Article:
Never one problem in the hundreds of times I've used the motor oil in MT's , better lubrication than ATF.
 

·
Registered
Joined
·
35 Posts
Well I just checked yes on the poll.
I just lost the 5th gear synchronizer. 2651 miles on the car. 2016 Z51. Just happened with out any prior problems.

I don't drive it hard or beat on it, but I do like to run it up to 4,5000 rpm when going through the gears. Mostly drive around in 5th, using the other 2 for highway, interstate speeds. If I shift like a grandma, it goes into 5th without any issues, but if I spiritedly the car with part throttle, well I get massive gear clash before it goes in.

Local Chevrolet dealer, who I use for service on the car, can't fix it as his corvette tech died of a heart attack, and they don't have all the necessary tools to do it.
Going to check the next largest Chevrolet dealer who still has a corvette tech.

Damn my luck. :moody:
 

·
Registered
Joined
·
3,665 Posts
FYI: 12000 miles ago I drained the factory ATF and refilled the M7 with 5w20 Mobil1 motor oil. It has never worked better.

Some background: I worked as a transmission rebuilder for 45 years, owned and operated my own shop for 40 of those years. I regularly used motor oil in manuals that had ATF from factory.
Never one problem in the hundreds of times I've used the motor oil in MT's , better lubrication than ATF.
I'm glad the engine oil is working out for you, but since there are some great full synthetic Dexos III ATFs out there (what the M7 tranny is spec'd for), I used Amsoil Torque-Drive.

FWIW, the viscosity characteristics between 5W20 and Dexos III are more similar than different. http://www.latchoil.com/pdf/Leverage-Specifications-for-Lubricants 4-2011.pdf
 

·
Registered
Joined
·
1,318 Posts
1-2 shift when first starting out. I also installed MGW shifter. Much more precise.


Sent from my iPad using Tapatalk
 

·
Registered
Joined
·
364 Posts
Well I just checked yes on the poll.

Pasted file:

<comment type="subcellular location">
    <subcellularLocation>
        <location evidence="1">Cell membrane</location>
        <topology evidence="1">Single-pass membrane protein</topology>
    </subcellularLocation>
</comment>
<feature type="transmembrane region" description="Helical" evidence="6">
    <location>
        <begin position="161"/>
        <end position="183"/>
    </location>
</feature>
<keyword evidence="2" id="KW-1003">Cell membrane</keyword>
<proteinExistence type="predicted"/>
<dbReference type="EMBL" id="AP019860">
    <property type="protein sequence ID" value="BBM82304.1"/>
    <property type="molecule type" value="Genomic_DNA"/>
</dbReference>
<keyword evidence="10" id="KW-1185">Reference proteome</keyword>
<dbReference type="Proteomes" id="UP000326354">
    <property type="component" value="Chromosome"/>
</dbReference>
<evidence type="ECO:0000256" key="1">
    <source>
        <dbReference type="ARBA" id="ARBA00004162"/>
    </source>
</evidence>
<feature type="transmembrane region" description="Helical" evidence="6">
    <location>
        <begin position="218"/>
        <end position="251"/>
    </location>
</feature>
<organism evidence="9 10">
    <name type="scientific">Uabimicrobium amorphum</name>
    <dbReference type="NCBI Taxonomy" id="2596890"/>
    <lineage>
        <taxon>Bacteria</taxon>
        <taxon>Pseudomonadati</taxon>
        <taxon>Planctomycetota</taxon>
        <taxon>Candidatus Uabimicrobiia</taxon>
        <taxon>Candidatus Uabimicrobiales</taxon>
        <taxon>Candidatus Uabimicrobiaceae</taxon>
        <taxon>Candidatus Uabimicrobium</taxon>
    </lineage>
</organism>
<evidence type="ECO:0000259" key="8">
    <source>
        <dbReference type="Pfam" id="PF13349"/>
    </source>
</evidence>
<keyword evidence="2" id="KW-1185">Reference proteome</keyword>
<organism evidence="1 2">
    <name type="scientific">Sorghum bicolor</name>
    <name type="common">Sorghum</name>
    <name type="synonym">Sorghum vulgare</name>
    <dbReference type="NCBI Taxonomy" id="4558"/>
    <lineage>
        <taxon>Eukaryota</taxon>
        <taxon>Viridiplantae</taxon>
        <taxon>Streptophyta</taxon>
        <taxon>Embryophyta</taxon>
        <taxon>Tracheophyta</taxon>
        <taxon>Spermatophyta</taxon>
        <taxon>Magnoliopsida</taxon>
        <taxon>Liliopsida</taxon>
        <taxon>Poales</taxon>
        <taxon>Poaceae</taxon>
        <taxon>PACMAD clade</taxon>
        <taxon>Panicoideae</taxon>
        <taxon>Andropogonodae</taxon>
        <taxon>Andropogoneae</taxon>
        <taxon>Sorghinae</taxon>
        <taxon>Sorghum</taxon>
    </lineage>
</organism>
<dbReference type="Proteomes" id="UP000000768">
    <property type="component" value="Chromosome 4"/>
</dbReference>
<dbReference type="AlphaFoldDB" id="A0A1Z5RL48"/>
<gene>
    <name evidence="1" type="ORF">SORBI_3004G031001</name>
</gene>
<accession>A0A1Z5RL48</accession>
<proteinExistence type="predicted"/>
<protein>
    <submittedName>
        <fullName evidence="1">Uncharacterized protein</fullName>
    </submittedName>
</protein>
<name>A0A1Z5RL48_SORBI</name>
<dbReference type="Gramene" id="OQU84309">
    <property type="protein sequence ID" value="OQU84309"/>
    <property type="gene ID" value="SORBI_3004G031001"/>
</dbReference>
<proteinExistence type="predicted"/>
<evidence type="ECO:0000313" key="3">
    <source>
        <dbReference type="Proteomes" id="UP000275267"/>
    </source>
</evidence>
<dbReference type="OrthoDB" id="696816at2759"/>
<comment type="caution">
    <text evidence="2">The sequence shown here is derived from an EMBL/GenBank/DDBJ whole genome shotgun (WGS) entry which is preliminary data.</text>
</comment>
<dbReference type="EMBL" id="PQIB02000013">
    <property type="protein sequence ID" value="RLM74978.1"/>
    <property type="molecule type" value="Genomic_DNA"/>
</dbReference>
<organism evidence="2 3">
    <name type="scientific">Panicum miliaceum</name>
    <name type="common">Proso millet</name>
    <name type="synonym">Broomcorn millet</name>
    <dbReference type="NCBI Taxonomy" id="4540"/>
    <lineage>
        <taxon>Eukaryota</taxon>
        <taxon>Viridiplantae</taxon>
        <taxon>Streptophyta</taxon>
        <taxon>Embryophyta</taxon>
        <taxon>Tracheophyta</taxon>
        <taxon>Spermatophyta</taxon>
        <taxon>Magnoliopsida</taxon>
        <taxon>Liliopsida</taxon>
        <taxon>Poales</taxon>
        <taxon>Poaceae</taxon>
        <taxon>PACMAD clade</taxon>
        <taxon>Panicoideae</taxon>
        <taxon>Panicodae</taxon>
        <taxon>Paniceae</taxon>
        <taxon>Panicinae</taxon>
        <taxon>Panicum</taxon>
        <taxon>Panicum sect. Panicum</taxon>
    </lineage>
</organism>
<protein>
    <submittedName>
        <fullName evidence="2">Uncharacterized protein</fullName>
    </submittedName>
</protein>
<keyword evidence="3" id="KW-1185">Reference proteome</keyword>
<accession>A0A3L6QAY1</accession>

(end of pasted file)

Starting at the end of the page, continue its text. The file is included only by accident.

I just lost the 5th gear synchronizer. 2651 miles on the car. 2016 Z51. Just happened with out any prior problems.

I don't drive it hard or beat on it, but I do like to run it up to 4,5000 rpm when going through the gears. Mostly drive around in 5th, using the other 2 for highway, interstate speeds. If I shift like a grandma, it goes into 5th without any issues, but if I spiritedly the car with part throttle, well I get massive gear clash before it goes in.

Local Chevrolet dealer, who I use for service on the car, can't fix it as his corvette tech died of a heart attack, and they don't have all the necessary tools to do it.
Going to check the next largest Chevrolet dealer who still has a corvette tech.

Damn my luck. :moody:
That is unfortunate, snakeman48, but I feel worse for the tech who died.
 

·
Registered
Joined
·
240 Posts
I meant to post this earlier but during one of their seminars at Corvettes at Carlisle this year, Paul Koerner and Brittany George discussed a procedure for adjusting the shifter that can help alleviate some of the symptoms many folks describe. In fact, Paul did this on my vehicle in 2016 and it really did resolve the crunch/grind issues for me. I'll describe it here as best I can and they did say this was very do-able by an owner but that some of the dissasembly of the console that is required was tedious no matter who does it. Apparently there are some Allen or Torx bolts that once loosened, will allow the linkage to release to what I will call a "relaxed" position. My impression was that the linkage may be under tension either from assembly or initial break-in and loosening it and then retightening in that new position that it reaches serves to set it up properly. Forgive me because I'm really interpreting here so you will want to do your own research on this to find out what's really involved as far as steps and what it accomplishes.